China is highly concerned with the possibility that the 15th Dalai Lama may be discovered in Tawang.  They claim that since the 6th Dalai Lama (1683-1706) was born in Tawang, where the Karmapa monastery is located, the town belongs to Tibet and hence to China.  This is a puerile argument.  The Chinese calculation is that if India is forced to cede Tawang to China, then they will be able to coerce the future 15th Dalai Lama, (who will have been born in Tawang).  To control the Rumtek Monastery in Sikkim.  China managed to smuggle into India in the year 2000  Ughen Trinley Dorjee (UTD), one of the two claimants to the throne of the 16th Gyalma Karmapa.  The strategy did not work as under the teachings of the Dalai Lama UTD grew up as a pro-Tibet monk and should, in time, ascend the throne as the 17th Karmapa in Rumtek monastery in Sikkim.  A key actor for the Chinese in this strategy was Tai Situ Rimpoche (TSR) one of the regents of the monastery.  Unfortunately India did not revoke the refugee status of TSR although he was working on several projects in Tibet.  A refugee cannot go back to the country from where he claimed to have escaped.  (Once he goes back to his original country he no longer remains a refugee).  The Indian government should review the TSR refugee case without further delay.  To this writer, TSR is a Chinese agent.  The other claimant to the Karmapa throne, Thaye Thinley Dorjee is reported to have rescinded his monkhood.  China has a hard problem on its hand which is of its own making.  China’s great plan on the Tibetan issue is to have their selected monks in the monasteries in the Indo-Himalayan belt.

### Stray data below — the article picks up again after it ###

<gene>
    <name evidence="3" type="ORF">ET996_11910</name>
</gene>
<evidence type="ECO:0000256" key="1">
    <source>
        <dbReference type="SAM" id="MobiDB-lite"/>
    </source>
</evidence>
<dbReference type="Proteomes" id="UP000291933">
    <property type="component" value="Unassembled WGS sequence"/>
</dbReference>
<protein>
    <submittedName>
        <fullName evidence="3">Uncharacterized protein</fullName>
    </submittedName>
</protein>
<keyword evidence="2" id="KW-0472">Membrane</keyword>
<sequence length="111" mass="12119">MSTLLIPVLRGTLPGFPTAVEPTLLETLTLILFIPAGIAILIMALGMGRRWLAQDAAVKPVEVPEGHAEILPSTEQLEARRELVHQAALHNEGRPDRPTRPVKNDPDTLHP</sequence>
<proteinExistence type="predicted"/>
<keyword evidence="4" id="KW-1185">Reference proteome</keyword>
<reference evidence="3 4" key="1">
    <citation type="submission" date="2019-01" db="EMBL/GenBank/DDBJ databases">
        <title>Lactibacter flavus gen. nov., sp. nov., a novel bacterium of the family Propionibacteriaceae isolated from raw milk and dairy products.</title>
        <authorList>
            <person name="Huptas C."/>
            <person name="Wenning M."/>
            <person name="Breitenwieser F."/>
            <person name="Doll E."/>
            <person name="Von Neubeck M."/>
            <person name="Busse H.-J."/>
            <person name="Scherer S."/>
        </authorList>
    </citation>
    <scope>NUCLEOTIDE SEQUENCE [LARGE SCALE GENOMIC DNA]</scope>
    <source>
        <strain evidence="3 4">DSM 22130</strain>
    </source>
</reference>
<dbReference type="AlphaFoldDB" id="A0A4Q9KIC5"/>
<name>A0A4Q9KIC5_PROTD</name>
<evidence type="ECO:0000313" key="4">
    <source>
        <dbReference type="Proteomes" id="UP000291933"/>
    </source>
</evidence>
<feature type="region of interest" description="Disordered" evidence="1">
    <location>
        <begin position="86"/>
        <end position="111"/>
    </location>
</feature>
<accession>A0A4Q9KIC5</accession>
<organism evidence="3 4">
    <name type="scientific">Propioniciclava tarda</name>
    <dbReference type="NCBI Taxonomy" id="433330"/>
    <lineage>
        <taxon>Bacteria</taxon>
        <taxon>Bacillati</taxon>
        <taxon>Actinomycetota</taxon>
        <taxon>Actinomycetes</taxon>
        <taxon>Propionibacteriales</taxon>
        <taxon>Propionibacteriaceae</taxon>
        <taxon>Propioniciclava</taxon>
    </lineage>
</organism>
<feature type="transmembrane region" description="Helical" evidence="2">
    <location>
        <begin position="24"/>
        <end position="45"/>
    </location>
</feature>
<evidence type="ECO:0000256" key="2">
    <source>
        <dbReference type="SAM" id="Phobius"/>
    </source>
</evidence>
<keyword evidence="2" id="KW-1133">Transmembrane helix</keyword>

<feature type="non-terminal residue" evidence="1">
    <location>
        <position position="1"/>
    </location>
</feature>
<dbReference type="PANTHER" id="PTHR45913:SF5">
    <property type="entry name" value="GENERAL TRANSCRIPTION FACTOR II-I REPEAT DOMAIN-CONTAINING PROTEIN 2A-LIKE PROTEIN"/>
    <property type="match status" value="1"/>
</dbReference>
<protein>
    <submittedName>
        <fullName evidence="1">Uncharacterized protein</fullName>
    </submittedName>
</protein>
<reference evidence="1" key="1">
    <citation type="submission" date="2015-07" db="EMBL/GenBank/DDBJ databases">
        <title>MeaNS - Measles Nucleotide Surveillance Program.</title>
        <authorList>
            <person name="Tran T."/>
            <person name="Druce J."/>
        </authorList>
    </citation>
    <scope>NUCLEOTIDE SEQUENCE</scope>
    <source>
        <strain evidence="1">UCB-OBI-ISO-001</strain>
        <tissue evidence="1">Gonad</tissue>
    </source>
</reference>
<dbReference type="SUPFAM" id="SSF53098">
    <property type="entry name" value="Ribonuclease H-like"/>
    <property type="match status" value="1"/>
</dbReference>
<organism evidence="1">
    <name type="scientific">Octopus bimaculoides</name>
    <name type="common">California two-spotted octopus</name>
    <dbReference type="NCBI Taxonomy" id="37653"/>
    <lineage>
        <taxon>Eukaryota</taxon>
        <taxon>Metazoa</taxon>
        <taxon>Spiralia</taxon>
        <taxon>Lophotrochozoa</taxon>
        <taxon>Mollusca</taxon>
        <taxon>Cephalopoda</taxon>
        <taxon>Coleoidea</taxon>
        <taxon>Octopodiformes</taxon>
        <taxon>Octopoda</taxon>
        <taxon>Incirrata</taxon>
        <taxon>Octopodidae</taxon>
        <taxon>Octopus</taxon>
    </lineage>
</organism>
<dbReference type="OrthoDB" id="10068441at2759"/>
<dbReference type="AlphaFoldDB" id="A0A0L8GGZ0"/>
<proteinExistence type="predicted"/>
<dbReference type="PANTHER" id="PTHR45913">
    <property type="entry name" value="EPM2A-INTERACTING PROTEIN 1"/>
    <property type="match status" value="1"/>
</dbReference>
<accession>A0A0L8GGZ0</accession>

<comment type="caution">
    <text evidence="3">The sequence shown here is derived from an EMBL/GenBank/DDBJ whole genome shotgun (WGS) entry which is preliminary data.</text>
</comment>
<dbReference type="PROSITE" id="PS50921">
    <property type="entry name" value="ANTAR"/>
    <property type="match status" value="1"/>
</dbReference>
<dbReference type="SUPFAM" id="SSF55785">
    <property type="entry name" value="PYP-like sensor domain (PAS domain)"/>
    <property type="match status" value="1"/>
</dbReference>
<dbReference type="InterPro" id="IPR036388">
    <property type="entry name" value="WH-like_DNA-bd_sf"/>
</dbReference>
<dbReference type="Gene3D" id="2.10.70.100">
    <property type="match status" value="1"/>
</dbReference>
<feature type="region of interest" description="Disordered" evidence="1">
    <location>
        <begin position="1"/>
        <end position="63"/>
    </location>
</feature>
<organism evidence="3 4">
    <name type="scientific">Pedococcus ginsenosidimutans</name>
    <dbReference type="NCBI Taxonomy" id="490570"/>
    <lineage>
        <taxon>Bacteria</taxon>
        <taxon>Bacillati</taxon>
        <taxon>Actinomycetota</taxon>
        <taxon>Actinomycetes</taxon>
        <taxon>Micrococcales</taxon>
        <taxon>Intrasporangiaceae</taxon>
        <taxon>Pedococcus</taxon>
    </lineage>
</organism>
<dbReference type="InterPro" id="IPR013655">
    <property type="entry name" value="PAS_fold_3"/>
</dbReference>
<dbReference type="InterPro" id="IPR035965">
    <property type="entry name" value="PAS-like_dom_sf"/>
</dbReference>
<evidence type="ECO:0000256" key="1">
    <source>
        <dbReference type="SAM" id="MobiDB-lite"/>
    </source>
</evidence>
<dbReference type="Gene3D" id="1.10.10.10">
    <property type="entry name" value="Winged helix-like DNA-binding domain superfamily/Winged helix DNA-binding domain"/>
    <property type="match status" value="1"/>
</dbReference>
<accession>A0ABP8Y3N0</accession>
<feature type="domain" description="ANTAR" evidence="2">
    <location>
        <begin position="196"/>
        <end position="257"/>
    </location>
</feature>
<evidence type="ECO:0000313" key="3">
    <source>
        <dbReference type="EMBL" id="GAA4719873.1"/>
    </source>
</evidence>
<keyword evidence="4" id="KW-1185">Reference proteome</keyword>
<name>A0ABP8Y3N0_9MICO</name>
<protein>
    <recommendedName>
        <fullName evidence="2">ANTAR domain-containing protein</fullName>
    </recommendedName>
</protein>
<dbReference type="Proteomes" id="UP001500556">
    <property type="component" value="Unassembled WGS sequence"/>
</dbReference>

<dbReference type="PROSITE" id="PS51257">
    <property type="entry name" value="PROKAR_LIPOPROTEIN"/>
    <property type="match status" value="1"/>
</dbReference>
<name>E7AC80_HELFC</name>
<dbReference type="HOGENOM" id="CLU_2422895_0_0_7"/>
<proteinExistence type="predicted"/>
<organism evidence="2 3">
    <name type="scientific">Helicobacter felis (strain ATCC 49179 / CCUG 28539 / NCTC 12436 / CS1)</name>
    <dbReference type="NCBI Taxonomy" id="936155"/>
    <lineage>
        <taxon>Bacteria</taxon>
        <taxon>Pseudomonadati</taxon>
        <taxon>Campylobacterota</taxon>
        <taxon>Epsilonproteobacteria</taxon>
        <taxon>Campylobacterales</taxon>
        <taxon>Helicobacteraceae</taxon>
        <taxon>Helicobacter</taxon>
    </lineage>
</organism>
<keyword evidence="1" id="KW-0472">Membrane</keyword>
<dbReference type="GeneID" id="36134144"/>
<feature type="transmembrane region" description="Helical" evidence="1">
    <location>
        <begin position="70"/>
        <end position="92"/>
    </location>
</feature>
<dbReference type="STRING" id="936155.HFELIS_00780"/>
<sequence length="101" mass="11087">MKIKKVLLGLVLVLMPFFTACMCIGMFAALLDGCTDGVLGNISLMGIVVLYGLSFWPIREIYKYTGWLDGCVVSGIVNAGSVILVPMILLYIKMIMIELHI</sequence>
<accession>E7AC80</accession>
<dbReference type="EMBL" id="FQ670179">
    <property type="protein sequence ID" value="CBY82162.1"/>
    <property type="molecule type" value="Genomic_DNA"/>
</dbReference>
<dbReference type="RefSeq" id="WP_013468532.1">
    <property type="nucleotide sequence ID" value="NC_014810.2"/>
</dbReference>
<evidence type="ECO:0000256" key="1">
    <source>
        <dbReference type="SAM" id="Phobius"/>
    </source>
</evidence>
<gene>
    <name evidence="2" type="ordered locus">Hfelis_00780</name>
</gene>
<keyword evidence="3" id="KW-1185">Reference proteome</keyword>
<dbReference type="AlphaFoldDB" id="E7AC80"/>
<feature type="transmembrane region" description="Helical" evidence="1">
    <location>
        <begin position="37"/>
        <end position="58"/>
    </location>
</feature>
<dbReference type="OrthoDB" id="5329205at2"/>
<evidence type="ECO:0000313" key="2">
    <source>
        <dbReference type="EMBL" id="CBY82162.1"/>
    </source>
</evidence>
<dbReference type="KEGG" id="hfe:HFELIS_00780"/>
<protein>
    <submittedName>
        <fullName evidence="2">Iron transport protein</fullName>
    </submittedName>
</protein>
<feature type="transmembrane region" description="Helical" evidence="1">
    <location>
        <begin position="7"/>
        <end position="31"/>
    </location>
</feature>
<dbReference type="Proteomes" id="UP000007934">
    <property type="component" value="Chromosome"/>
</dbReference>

This 15th Dalai Lama will not fall into China’s lap.  Beijing could have dealt with the present Dalai Lama in a different way with understanding.  Instead, it has branded him as a separatist, abusing him as a “devil”, “wolf in sheep’s clothing”, the “serpent’s head” and many other insults.  The Dalai Lama has withdrawn from politics and is a purely religious person.  But if pushed, he has his personal sentiments about Tibet, his mother land.  Had Deng Xiaoping been alive he would have dealt with the 14th Dalai Lama differently.  In fact, the Chinese leaders have thrown Deng Xiaoping’s vision into the dustbin.  Had it not been for Deng, today’s Chinese leaders would have been wallowing in the mud that Mao Zedong created with his Cultural Revolution.

Most of China’s ethnic minorities have been erased or totally sinicized.  There is resistance to this lethal strategy in Tibet and Xinjiang.  The power of China’s xenophobic policy is so strong that even personal choices which are not anti-China, are not allowed.  This is emphatically soft genocide.

A curious development in connection with the Dalai Lama’s Tawang visit cannot go unmentioned,  Paresh Barua, leader of the break-away militant separatist group of Assam, appealed to the Dalai Lama not to visit Arunachal Pradesh and Tawang (as the Chinese were his friends).  Barua is reported to be living in the Chinese city of Ruili, bordering Myanmar.  He was in Bangladesh for several years, conducting armed militant acts in Assam.  He was involved in procuring  arms from China with help from high leaders of the BNP-

Jamaat coalition government (2001-2006).  He fled Bangladesh when the BNP-Jamaat government fell, and pressure was mounted on these militant groups.  Is China planning to use Barua and his group as a card against India?